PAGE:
The appreciation of any art form is subjective. We all have different tastes. And that’s fine. If we all had the same tastes, the world would be boring, and art would become predictable as a medium. So diversity of opinion is a good thing.
But, when it comes to writing, there’s some things that aren’t subjective – issues of expression and grammar that are just wrong. These contribute to poor expression, lack of clarity, and weak phrasing. Addressing these as an author can help you tell the story you want to tell powerfully and engagingly.
So, over the coming weeks, we’re going to list a number of things that we see in writing when we assess and/or edit. We’ll do this in layman’s terms (for our benefit, as much as anyone’s), using before and after examples to demonstrate.
Here goes …
Writers have a proclivity to introduce a subject in one sentence, and then expand on it in the next.
- He charged through the door. The door was gold.
He charged through the door, which was gold.
Neither of these are wrong, and you might systematically build details this way for effect. But, sometimes, it’s just because you’re feeling your way through your narrative, and this can result in details coming begrudgingly. Thus, you articulate them begrudgingly. This example could be simplified to:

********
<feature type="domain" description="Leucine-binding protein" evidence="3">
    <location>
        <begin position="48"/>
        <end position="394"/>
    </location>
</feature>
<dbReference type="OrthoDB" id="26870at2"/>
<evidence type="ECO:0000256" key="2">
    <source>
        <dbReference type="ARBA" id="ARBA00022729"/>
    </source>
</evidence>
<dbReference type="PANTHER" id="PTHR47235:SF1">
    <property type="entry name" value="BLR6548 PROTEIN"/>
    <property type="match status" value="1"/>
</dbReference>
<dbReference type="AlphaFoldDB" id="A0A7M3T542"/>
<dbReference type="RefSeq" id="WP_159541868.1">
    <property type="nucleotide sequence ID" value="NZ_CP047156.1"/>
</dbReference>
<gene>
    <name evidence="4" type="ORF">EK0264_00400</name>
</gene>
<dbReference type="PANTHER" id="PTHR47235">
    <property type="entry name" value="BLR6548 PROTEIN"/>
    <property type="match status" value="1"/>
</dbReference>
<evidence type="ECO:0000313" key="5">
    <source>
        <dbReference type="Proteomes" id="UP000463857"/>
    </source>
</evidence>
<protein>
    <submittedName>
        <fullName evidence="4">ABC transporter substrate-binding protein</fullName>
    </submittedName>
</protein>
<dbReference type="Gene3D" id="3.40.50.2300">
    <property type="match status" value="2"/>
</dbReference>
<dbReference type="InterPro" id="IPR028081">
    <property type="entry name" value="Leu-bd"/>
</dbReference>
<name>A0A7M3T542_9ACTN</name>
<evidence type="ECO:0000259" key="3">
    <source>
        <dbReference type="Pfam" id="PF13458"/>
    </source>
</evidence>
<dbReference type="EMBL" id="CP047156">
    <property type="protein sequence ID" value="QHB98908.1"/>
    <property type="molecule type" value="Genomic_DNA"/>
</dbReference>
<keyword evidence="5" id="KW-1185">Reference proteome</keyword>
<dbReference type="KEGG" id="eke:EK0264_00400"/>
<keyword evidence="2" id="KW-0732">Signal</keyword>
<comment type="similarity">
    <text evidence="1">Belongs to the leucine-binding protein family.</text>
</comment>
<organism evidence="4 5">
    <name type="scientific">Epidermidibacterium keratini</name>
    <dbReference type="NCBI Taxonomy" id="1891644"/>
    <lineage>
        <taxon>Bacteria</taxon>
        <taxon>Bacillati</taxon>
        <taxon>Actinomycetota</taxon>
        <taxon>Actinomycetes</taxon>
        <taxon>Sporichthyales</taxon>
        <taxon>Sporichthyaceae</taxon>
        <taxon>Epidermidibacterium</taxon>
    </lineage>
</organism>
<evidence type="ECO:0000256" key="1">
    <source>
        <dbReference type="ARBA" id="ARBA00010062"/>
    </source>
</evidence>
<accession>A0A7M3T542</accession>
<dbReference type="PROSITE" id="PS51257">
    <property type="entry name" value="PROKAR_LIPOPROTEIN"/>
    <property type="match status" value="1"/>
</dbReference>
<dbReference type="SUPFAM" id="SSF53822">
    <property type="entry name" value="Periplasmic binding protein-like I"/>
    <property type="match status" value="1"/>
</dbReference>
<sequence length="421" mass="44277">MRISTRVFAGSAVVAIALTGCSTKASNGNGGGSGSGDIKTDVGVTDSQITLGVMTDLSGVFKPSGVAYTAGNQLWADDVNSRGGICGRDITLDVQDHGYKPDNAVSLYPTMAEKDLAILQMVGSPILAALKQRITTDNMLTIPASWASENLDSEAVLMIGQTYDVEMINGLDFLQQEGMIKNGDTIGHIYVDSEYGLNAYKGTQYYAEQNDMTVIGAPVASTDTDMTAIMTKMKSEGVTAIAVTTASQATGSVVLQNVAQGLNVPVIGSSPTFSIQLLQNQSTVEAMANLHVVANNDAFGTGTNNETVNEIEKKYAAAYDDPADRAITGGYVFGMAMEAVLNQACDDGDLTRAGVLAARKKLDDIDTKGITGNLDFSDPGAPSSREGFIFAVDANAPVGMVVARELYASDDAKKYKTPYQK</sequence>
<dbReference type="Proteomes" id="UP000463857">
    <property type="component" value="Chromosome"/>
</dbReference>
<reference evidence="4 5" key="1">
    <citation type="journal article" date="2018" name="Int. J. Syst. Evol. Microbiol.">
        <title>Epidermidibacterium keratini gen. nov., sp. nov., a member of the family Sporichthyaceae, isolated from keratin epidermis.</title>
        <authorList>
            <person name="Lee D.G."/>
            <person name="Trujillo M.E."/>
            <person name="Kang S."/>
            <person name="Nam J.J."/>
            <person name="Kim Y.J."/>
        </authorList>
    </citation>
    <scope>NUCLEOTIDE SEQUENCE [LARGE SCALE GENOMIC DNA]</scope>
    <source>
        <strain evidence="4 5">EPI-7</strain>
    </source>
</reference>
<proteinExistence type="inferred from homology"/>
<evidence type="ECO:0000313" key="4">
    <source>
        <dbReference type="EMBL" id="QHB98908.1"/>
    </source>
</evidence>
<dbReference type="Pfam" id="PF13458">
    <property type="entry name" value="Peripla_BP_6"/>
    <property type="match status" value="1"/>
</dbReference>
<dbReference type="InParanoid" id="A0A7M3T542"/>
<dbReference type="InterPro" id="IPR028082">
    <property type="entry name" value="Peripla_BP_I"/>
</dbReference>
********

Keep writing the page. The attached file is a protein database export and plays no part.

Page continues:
- He charged through the gold door.
Passive vs Active
In a passive sentence, the action happens to the subject. In an active sentence, the subject performs the action. Active writing is concise and direct. Here are two examples of passive writing:
- The swimmer was eaten by the crocodile.
Your manuscript has been destroyed.
And written actively:
- The crocodile ate the swimmer.
I have destroyed your manuscript.
You may use passive writing for effect. Every awards show does this: ‘And the winner is …’ They do it this way to delay the announcement as long as possible, which builds the drama.
You can often identify a passive sentence by the use of ‘by’.
Is your verb strong enough?
It’s strange that in primary school and high school, we’re taught to use adverbs, but in writing, adverbs are a sign that your verb isn’t strong enough.
- She spun quickly away from him.
I ran fast down the street towards my house, scooped up the bat, and hit the burglar hard over the head.
In the first example, the verb is ‘spun’, and the adverb is ‘quickly’. But is there a stronger verb that performs the action of spinning quickly? Think about it.